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20 YA Books for Older Teen Reluctant Readers

8 October 2017

From BookRiot:

I love book list requests, and this one is especially good. While we’ve talked about great books for younger reluctant readers, we’ve not done one targeted toward those older teen readers.

. . . .

A reluctant reader, for those unfamiliar with the term, is someone who “doesn’t like to read” or who has a hard time picking up a book and becoming invested in it immediately. Reluctant readers tend to fall into those teenage years, in part because reading isn’t seen as a cool thing to do, and in part because so much of what teens are reading in school simply isn’t speaking to them and thus, they think that there simply aren’t books out there for people like them.

And, as much as this one will hurt for some people to see, I really do believe that there are some people who simply don’t like reading. Reading, while a vital skill for societal functioning, is also a hobby. For some, it’s not a hobby they’re interested in, and try as we might to get a book into their hands, it’s entirely possible that they just aren’t interested.

So we let them do their thing.

Because the true reluctant readers are the ones worth fighting for. They’re the kids you know would love a good story because they love stories in other mediums: movies, video games, television. It’s a matter of the right book not falling into their hands quite yet and showing them the world of stories which do speak to them and engage them fully. It’s also being upfront with them about the fact that being a reader doesn’t mean giving up other things that they find enjoyable; it’s simply adding more options to how they spend their time.

. . . .

The Abyss Surrounds Us by Emily Skrutskie (series)

For Cassandra Leung, bossing around sea monsters is just the family business. She’s been a Reckoner trainer-in-training ever since she could walk, raising the genetically-engineered beasts to defend ships as they cross the pirate-infested NeoPacific. But when the pirate queen Santa Elena swoops in on Cas’s first solo mission and snatches her from the bloodstained decks, Cas’s dream of being a full-time trainer seems dead in the water.

There’s no time to mourn. Waiting for her on the pirate ship is an unhatched Reckoner pup. Santa Elena wants to take back the seas with a monster of her own, and she needs a proper trainer to do it. She orders Cas to raise the pup, make sure he imprints on her ship, and, when the time comes, teach him to fight for the pirates. If Cas fails, her blood will be the next to paint the sea.

. . . .

Fake ID by Lamar Giles

Nick Pearson is hiding in plain sight…

My name isn’t really Nick Pearson.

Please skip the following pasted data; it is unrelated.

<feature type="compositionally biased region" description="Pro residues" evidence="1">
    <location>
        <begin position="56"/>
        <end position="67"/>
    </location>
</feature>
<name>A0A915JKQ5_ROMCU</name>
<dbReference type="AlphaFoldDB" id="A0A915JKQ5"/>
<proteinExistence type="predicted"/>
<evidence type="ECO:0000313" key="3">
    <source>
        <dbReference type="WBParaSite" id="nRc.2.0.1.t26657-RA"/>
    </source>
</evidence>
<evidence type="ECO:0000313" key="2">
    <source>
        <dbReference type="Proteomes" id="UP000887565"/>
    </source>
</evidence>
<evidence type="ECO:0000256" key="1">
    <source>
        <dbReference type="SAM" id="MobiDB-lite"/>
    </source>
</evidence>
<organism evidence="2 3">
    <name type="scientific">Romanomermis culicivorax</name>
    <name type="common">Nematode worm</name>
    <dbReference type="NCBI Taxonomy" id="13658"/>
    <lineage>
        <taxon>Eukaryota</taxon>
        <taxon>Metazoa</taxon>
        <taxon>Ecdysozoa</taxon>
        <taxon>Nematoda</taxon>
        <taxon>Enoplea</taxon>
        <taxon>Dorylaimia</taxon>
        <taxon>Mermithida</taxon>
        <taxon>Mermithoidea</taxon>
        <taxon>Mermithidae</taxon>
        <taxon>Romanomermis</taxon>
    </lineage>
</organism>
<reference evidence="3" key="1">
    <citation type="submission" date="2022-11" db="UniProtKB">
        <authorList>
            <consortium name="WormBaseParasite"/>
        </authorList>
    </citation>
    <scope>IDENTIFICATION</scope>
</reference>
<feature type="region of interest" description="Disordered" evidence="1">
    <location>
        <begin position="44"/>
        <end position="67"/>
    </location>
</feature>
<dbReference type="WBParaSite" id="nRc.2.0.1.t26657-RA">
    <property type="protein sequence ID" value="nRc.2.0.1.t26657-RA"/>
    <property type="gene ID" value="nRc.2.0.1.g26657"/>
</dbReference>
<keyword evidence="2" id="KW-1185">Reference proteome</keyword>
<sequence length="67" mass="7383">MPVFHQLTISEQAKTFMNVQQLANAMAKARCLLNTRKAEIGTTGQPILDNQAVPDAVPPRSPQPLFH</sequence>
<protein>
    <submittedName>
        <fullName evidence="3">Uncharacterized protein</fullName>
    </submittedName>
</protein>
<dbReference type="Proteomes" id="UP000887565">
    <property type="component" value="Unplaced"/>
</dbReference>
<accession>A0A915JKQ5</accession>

I shouldn’t tell you where I’m from or why my family moved to Stepton, Virginia.

I shouldn’t tell you who I really am, or my hair, eye, and skin color.

And I definitely shouldn’t tell you about my friend Eli Cruz and the major conspiracy he was about to uncover when he died—right after I moved to town. About how I had to choose between solving his murder with his hot sister, Reya, and “staying low-key” like the Program has taught me. About how moving to Stepon changed my life forever.

But I’m going to.

Link to the rest at BookRiot


4 Comments to “20 YA Books for Older Teen Reluctant Readers”

  1. > It’s a matter of the right book not falling into their hands quite yet

    Mostly, I think it’s a matter of the festering dung foisted off on them in school. They’ve never read anything interesting, only what someone else thought would be good for them.

    Once they escape the horrors of the class reading list and book reports, they never want to touch one of the nasty things again.

  2. The blurb for the Abyss isn’t doing it for me. I think that “thwarted career goal” seems like a small problem compared to “captured by a bloodthirsty pirate.” Especially if the pirate wants to “actualize your career goal” 😉

    The “if she fails” part rings hollow because she supposedly spent her whole life training to do exactly the task she’s always wanted to do. Yes, I know she’s a trainee, but seriously? She’s not a “new bank teller” trainee, she’s like a ballet dancer who’s practiced since she could walk and is now 18. Different caliber. The stakes seem low here.

  3. None of those books would have appealed to 16-18 year old me. They are too close to reality – there’s no escape in them, at least if the blurbs are accurate.

  4. Yeah, wow. Many (but not all) of these books seem to be about delivering an Important Message. How about just spinning an engrossing yarn?

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